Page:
Before we add any more to our widget, let's take advantage of the Javascript Console for a moment and examine the Widget class we just defined.

We will represent input and output on the Javascript console like this:

> input
> input

You already have one instance of your new widget on the page, but let's create a new one to play with:

> imageSelectorWidget = new ImageSelector()
[ImageSelector WidgetGlobals.Widgets[5]]

The default toString method of the Widget class, which was implicitly called to generate that output string, tells you two things: The type of the Widget (ImageSelector), and how you can retrieve it if you want to manipulate it, which is really convenient for debugging. Try it:

> WidgetGlobals.Widgets[5]
[ImageSelector WidgetGlobals.Widgets[5]]

Normally, you would not access a Widget via WidgetGlobals, but this is one instance where it's OK (debugging). WidgetGlobals is mostly used for XBLinJS bookkeeping, but if you're curious what is in there:

> display(WidgetGlobals)

(Note display is a function I wrote; it exists in misc.js.)

There isn't much of interest to you at the moment in there, but the display function can be useful.

You might wonder why your new ImageSelector was widget number 5, when you can only count two others on the screen, the Javascript Console and the other ImageSelector. The answer is that Widgets can contain other Widgets, and the Javascript Console contains some other Widgets, which you can peek at:

> display(WidgetGlobals.Widgets)

Widget 0 is an internal widget used for technical purposes; it does not appear in the DOM nodes of the page.

Widget 1 is the Javascript Console.

Widget 2 is a DOMWrap widget, which is wrapping the <input> element in the console so it has the various Widget services available to it. (Without this, the following Widget could not do its job.)

Widget 3 is the HistoryAddin, which is a Widget that implements the history for the Javascript Console, which you may not have noticed it has. After entering a few commands on the console, try pressing "UP".

Widget 4 is the ImageSelector that we added to the page with the <widget> tag.

Now that we have our new ImageSelector widget, we need to add it to the page. Note that imageSelectorInstance is an ImageSelector instance, not a DOM node:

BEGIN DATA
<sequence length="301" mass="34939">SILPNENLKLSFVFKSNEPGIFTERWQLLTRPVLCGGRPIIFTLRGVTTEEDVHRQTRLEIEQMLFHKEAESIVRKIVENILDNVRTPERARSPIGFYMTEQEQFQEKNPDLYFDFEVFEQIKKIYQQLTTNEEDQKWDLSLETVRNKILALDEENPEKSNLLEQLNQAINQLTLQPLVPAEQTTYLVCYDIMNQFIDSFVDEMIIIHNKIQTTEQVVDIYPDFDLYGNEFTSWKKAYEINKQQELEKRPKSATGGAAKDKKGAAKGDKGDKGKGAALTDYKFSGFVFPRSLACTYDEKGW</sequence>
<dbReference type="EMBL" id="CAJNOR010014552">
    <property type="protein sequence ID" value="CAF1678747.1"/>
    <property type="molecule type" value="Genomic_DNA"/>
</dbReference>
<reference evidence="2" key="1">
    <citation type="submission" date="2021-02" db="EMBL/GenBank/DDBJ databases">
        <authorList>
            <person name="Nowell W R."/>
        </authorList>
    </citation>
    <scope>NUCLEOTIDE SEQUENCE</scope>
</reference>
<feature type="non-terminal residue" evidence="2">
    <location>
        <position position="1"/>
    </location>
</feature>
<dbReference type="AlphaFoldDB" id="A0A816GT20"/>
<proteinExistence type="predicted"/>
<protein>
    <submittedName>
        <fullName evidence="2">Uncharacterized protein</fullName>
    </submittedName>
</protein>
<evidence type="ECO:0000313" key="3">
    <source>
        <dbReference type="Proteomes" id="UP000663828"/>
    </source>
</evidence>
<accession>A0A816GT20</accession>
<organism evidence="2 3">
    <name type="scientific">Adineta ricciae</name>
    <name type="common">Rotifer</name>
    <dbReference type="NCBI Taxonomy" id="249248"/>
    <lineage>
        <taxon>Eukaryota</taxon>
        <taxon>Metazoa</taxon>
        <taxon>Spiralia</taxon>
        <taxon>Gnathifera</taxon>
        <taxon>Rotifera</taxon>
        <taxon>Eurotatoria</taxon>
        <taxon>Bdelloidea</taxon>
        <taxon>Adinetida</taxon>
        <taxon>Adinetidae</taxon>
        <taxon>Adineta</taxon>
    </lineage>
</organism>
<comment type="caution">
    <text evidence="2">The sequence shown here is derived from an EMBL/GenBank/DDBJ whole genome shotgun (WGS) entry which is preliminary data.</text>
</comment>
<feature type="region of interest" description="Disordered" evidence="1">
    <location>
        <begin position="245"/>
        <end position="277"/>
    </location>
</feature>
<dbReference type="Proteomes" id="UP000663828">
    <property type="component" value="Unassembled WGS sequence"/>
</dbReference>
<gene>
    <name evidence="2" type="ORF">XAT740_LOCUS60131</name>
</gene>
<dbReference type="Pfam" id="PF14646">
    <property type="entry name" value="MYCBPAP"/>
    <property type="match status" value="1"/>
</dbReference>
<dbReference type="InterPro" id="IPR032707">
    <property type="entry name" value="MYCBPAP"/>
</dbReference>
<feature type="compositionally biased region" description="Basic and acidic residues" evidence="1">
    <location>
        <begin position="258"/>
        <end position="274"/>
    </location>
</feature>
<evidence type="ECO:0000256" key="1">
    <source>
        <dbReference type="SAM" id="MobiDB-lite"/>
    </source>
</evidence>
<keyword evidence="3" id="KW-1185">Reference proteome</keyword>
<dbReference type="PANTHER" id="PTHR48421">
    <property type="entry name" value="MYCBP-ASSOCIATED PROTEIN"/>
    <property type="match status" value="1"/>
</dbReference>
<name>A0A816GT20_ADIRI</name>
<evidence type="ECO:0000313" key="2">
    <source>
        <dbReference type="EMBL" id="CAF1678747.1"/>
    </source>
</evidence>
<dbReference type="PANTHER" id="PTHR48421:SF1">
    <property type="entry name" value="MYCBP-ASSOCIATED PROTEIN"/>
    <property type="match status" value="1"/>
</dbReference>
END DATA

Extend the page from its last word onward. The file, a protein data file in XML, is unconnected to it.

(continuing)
> imageSelectorInstance instanceof Widget

That means we can not directly use the .appendChild method of the normal DOM nodes, because DOM nodes won't understand what a Widget is. In Mozilla, for instance:

> document.body.appendChild(imageSelectorInstance)
NS_ERROR_DOM_HIERARCHY_REQUEST_ERR: Node cannot be inserted at
the specified point in the hierarchy

(That's a deceptive error message, as imageSelectorInstance isn't a "node" at all.)

The function DOM() is provided to get the DOM node out of the widget that can be added to the document. The DOM() function will return something that is already a DOM node unchanged, so it may be used safely to make sure you have a DOM node:

> DOM(document.body).appendChild(DOM(imageSelectorInstance))

By now you probably need to do some scrolling to see it, but there are now two instances of your prototypical ImageSelector widget on the bottom of the page. A couple of quick manipulations:

> imageSelectorInstance.hide()

This quickly hides the widget by setting the display of the top-level node to "none". It's the same as:

> DOM(imageSelectorInstance).style.display = "none"


> imageSelectorInstance.show()

will make it re-appear; as you might expect, it is equivalent to

> DOM(imageSelectorInstance).style.display = ""

You may recall that I said the "name" is used by XBLinJS to access that node. One of the things XBLinJS will do is assign that attribute on the created Widget to the corresponding DOM node (or Widget, but more about that in a moment). So:

> imageSelectorInstance.paragraph
[object HTMLParagraphElement]

This is, as it says, the standard DOM node:

> imageSelectorInstance.paragraph.style.backgroundColor = "red"

turns the background red, just as you'd expect.

Now that you've worked with the basic debugging, back to the main event:

Adding An <img> Tag

If we're going to have an image selector, sooner or later we're going to need an image tag. Change your content to read as follows:

ImageSelector.prototype.content = {
  tagName: "div", children: [
    {tagName: "p", children: ["Choose your image: "]},
    {tagName: "img", src: "one.jpg", name: "image"}

Also, add the attribute globalname="selector" to the ImageSelector widget tag; this will give that widget the global name "selector", which you can see in the Javascript console widget:

> selector
[ImageSelector Widgets.WidgetGlobals[4]]
This is available as tutorial5.html.

Notice in the content specification for the <img> widget, we have a src: "one.jpg" entry. Anything XBLinJS doesn't understand in the content entry is passed along to the DOM node (or widget) via .setAttribute. In this case, we set the source of the image to start out pointing at one.jpg.

Setting And Getting Attributes

We could manipulate the source of the image by accessing selector.image.src all the time, but that reveals more about the implementation of the widget to the outside than we should. It also doesn't give us a chance to hook into the setting process, which we will want to use in a bit. We'd much rather say something like selector.set("imageSource", "newSource.jpg"), as if this were one widget.